Now let's get back to EVE roleplay. The circles of office hell reflect the circles of character perception. The deepest your character can be perceived to be is one step removed from the center of the circles - your mind. Even if I read a full document detailing every living moment you imagined from your character, I would still be a step removed from your mind's eye view. Now there is no need, therefore, to know every waking moment, but there are templates I personally use for character construction, to ensure that people can derive real information about my mannerisms and their origins, or infer their own meaning (right or wrong). A sample template could be based on the EVE character creator:
Race (top level abstract of your upbringing, build on PF to place yourself on the spectrum of typical to atypical, embrace the shades of grey but don't feel the need to be special yet)
Bloodline (again, an abstraction of who you are in potentia. Shades of grey, embrace them. Still not special yet, you are one of billions even if you're a tap dancing gimp biomodded to vomit rainbows)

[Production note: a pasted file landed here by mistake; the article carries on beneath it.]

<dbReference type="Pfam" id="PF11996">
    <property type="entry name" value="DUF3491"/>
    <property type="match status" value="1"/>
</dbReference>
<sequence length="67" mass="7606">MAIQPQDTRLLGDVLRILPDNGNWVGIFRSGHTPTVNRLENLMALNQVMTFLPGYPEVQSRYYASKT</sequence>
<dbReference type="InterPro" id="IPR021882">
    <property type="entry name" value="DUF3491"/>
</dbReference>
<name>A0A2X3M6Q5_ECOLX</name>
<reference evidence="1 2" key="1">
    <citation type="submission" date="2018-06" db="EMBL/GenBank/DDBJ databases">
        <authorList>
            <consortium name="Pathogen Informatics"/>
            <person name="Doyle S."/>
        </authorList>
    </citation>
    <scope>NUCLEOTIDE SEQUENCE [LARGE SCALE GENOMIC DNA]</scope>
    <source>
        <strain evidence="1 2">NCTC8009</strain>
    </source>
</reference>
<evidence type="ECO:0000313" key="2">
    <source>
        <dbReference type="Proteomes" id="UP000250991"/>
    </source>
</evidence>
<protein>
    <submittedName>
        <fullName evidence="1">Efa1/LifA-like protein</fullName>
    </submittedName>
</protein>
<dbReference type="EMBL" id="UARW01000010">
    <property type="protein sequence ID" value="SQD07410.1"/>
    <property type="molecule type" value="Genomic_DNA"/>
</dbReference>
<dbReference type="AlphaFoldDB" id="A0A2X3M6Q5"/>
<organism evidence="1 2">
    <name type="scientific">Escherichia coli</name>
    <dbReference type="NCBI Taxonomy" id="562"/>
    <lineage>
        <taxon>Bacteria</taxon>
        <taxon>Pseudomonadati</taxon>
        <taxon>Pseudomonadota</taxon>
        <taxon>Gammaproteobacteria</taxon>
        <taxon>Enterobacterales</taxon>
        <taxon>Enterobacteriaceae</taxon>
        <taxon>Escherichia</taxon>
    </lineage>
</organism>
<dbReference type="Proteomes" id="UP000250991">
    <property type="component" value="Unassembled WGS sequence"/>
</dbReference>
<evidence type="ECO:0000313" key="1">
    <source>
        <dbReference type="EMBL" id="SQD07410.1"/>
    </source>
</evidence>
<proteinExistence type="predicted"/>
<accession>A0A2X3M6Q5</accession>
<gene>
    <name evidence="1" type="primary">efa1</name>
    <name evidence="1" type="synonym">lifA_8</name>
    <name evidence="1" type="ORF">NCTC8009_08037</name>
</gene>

Schooling (Starting to get there, you're an immortal, so you're the top fraction of a percent of all students in your institution, and are by your very nature a precious resource. Or you're a dust merc. Same rules. How did this happen? How did you feel? Did it clash with your upbringing, racial expectations, parent's hopes for you? You're starting to define a unique individual)
First Tutorial you Chose (If dust, bit of a moot point, replace with your first dropsuit choice. Eitherway - you had an attraction to something. Build this into your character. Are they a speed freak? Lumbering hard man/woman? Fickle and easly distracted? Behavioural choices and ticks can start to be developed, anchored on this element - and in return, you may spawn additional life events to anchor these one to solidify their 'reality'. Here we are defining the ID - the gut instinct, whether it acts out of passion or logic, or any other motivator)
Favourite Tutorial (Again, substitute dropsuit/weapon for dusties. Further development. You rational self, your ability to choose. Is it weak/strong? Has it led you to success, failure or somewhere in between? Do you trust your own judgement based on hard results? This is your character's ego we're developing, their sense of self and the ability to analyse the self in terms of the world and people around them)
What you did then (when you first started out in the big bad world of being immortal, what did you do? Did power corrupt? Did you hang on to your previous life or cut all ties? How important your history is to you may determine how frequently others are exposed to it, determining the 'visible aspects' you put on show out of habit or design)